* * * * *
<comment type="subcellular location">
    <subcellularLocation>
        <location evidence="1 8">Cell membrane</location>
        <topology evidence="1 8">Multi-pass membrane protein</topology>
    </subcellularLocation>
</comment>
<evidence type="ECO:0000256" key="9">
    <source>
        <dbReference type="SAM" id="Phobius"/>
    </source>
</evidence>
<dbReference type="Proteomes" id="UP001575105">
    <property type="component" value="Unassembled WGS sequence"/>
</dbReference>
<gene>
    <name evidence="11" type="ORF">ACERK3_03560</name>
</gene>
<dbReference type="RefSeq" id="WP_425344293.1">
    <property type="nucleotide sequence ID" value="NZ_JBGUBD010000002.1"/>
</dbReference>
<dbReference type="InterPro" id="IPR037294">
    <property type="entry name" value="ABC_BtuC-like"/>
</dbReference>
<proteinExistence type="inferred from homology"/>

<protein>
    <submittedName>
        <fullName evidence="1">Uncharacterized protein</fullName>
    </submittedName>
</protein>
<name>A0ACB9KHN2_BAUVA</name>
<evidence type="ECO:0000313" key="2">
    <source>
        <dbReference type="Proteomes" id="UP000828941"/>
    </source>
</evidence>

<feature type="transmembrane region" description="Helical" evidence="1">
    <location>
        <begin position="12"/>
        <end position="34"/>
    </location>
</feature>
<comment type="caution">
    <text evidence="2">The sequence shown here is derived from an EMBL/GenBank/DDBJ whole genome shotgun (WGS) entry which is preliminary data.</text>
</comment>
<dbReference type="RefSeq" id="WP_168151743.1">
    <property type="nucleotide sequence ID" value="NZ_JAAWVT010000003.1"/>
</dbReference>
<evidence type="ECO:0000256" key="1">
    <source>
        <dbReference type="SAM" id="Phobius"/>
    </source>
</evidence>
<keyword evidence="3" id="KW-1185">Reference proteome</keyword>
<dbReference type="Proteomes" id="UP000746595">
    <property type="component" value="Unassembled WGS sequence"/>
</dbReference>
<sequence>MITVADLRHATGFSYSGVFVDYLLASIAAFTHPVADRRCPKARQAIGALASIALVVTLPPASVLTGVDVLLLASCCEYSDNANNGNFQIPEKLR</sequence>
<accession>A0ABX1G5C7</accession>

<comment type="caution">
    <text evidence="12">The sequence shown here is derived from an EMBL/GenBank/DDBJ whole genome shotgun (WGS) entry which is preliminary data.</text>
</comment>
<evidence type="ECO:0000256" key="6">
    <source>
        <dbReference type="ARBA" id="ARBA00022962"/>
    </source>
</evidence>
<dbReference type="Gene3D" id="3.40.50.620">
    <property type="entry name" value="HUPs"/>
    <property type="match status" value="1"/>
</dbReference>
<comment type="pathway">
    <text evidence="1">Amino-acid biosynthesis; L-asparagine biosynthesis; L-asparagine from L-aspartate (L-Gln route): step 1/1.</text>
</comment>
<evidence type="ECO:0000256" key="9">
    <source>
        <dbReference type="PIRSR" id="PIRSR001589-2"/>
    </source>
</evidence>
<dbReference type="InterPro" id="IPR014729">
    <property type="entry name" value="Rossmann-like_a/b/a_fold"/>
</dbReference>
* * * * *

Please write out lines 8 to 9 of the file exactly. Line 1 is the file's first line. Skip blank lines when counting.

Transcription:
    <source>
        <dbReference type="SAM" id="Phobius"/>